PUNJAB: Ignorance is bliss
The situation is, if anything, worse in the north Indian states like Punjab, where many industrialists acknowledge they are not even aware of the possibility of their products being toxic or of solid waste disposal norms. As Kuldip Raj, vice-president of Punjab Woolcombers Ltd, said, "This is the first time I have heard anything about dyes being organic or inorganic. We simply buy our dyes from BASF Ltd in Bombay. They don't tell me what kind of dyes these are." Some warped reason leads Raj to presume that the dyes are safe because "otherwise wool would get destroyed".
In Ludhiana alone, according to S B Sharma, senior environmental engineer with the Punjab Pollution Control Board (PPCB), 200 hazardous waste producing industries have been identified. Sharma claimed that PPCB was "merely a nodal agency" trying to help the municipal bodies set up disposal facilities. "Basically, it is the job of municipal authorities, but so far, the wastes are disposed of either in low-lying areas or along with domestic garbage." Sharma also said that there were numerous instances of industrial waste being dumped directly into municipal sewers.
The indiscriminate spread of industrial waste hits the eye almost as soon as one enters the industrial estates. For instance, Vimal Electroplating Works, which uses about 4 kg of chromium and about 1/2 kg of nickel every day, dumps its waste right on the main road.
In fact, there is little logic in what the industries do with their waste. R K Sodhi, general manager of Surpal Cycles Ltd, said the sludge from his company is put into plastic bags, packed tightly and thrown out, insisting that "this was according to the norms of the Punjab government". Pritam Singh Kular of Kular Rims Ltd, whose effluents contain nickel, chromium and acids, said that the treated sludge was used to fill pits along the road. The factory produces about 1.8 tonnes of sludge every year. Although informed sources put the waste generation much higher, even such a quantity over a number of years is enough to play havoc with the local environment.
Interestingly, those who have installed some kind of treatment facility -- either voluntarily or under duress -- do not pay much attention as to how the sludge is disposed of after treatment. Vardhman Spinning and General Mills in Ludhiana, for instance, has put up a biological treatment system to treat 5-6 tonnes of sludge every month. But, according to chief engineer J B Sharma, when it comes to disposal, the treated waste is simply loaded on to trolleys and sent out. "We do not know where it is thrown. It is up to the trolleywala. We are not even aware of the composition of our sludge. A consultant recommended this process and we follow it," he says. Sharma also admitted that the company had not applied for state pollution board clearance; which is why the government is not even aware of the exact nature and quantum of sludge generated.
The situation in Gujarat, Maharashtra and Punjab has its unthinking mimics all over the country. Even 5 years after the hazardous waste handling guidelines were issued, no state has provided for safe disposal sites, let alone enforce the guidelines fully. This only seems to have legitimised the dumping of industrial waste, even at the risk of polluting the neighbouring areas.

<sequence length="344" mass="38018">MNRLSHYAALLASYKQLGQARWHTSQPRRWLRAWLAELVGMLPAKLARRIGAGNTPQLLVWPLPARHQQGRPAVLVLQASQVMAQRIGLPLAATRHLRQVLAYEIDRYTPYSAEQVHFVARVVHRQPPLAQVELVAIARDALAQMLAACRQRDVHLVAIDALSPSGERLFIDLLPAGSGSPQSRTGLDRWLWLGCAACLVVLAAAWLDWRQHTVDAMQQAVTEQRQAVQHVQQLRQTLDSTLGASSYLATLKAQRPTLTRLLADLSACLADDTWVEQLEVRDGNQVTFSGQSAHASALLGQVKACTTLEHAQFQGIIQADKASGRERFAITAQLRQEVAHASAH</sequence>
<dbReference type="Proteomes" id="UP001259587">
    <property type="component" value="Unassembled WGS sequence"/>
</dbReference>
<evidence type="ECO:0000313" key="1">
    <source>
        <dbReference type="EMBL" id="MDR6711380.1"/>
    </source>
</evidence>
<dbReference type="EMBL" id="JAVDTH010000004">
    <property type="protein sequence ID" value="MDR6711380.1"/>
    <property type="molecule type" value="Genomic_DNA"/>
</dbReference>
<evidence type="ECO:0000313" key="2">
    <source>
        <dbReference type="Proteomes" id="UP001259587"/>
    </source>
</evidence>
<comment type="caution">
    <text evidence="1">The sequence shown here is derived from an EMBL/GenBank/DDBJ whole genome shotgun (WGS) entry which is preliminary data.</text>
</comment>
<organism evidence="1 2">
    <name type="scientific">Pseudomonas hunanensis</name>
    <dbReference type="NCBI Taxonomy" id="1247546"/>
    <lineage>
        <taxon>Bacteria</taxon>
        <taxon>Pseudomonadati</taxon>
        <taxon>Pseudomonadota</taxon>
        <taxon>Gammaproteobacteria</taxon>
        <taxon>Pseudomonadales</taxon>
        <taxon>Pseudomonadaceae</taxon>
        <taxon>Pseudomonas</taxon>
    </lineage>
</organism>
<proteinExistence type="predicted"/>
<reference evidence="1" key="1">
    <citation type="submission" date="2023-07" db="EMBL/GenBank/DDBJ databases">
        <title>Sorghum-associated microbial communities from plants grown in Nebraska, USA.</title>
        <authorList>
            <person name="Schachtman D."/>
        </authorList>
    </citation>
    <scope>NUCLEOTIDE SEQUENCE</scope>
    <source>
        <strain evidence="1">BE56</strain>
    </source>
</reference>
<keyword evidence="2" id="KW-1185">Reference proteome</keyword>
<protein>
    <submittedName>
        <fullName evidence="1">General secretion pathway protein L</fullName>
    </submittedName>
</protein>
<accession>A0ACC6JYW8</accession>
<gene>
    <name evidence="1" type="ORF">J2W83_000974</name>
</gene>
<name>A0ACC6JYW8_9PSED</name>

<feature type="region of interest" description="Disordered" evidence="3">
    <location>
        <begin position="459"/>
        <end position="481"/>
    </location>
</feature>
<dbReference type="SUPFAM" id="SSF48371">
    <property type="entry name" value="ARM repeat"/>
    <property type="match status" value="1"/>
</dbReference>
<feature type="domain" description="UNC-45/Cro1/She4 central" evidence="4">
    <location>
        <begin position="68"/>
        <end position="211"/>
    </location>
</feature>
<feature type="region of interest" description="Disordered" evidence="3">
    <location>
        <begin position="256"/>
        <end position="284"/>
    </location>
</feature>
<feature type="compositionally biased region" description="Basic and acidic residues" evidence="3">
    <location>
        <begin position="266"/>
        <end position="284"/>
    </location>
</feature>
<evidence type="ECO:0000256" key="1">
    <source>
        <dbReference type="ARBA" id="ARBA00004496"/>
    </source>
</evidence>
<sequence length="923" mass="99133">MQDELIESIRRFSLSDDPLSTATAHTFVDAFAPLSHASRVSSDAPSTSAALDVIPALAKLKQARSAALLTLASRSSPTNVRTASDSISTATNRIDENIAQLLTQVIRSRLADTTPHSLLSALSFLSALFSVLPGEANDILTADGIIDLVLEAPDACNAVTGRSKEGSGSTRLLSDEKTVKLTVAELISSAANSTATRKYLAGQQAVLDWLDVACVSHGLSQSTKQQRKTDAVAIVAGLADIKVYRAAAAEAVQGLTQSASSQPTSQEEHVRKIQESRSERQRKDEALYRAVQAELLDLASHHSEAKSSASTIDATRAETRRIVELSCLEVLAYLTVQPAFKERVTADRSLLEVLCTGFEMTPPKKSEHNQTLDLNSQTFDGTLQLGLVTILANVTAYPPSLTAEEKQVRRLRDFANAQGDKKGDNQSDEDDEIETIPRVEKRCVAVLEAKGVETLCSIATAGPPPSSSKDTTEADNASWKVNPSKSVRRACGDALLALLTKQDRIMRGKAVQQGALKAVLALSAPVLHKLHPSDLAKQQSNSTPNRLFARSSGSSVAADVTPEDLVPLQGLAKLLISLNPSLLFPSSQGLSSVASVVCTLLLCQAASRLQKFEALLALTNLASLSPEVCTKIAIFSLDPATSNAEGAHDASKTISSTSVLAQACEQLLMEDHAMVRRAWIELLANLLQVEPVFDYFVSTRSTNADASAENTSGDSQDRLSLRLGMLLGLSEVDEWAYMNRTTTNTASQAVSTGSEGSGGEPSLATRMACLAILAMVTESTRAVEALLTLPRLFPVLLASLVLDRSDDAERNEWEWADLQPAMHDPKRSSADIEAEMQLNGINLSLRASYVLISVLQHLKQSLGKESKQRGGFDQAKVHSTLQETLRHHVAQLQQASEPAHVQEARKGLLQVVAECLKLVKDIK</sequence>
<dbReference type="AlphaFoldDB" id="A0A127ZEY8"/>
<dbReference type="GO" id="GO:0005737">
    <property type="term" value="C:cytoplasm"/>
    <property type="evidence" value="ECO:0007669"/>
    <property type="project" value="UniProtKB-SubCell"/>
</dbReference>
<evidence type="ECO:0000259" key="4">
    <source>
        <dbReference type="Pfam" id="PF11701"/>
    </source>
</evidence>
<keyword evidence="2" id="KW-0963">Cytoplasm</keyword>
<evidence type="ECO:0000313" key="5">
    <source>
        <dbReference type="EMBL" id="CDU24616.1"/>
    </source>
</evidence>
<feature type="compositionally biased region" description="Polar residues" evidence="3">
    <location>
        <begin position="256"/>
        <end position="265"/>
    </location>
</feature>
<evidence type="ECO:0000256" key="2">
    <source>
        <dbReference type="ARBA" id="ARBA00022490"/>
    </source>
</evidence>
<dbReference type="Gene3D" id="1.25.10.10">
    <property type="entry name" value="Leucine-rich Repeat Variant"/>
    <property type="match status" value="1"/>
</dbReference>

Government agencies don't seem to have the faintest idea of the magnitude of the problem. Ajit N Jha, vice-president (environment and risk management) of the Essar group of industries, says that even attempts by agencies like the National Environmental Engineering Institute to quantify hazardous wastes are futile because they depend largely on information provided by the industries themselves. Says Manvender Singh, environmental engineer of PPCB at Patiala, "Preparing an inventory of hazardous waste producing industries in Punjab is taking a long time (it started about 3 years ago), not only because the industry has not come forward with information but also because we do not have adequate staff. Our staff is already hardpressed dealing with water and air pollution problems."
Several owners countrywide confessed to Down To Earth that they simply dump waste even though it is toxic. The guiding logic seems to be that they have to dispose of it somewhere and because the government has not provided safe facilities, they can dump it wherever it catches their fancy. Several pollution control officials also subscribe to this view and point to the industries' utter "helplessness".
It is not as though only small and medium industries have played havoc with waste disposal. The record of most big industries does not seem to be any better. The waste from the public sector Indian Petrochemicals Corp Ltd (IPCL) at Vadodara seems to have taken its toll on the local environment. IPCL, which generates waste in all of the 18 categories classified as hazardous by the ministry of environment and forests, dumps 1,800 tonnes of solid waste every month at a site near Nandesari. The company's on-site waste disposal tract is a semi-open area behind a wall, where waste from its 14 chemical units is dumped as a matter of routine.
Says K Baruah, former senior environmental engineer of the CPCB at Vadodara, "The IPCL dumpsite is on a hill. Since there is no adequate scientific treatment of the wastes, they are simply washed down into the river." Baruah should know. He recently submitted to the Environment and Natural Resource Division of the World Bank a plan for a hazardous waste tracking geographic information system for Gujarat.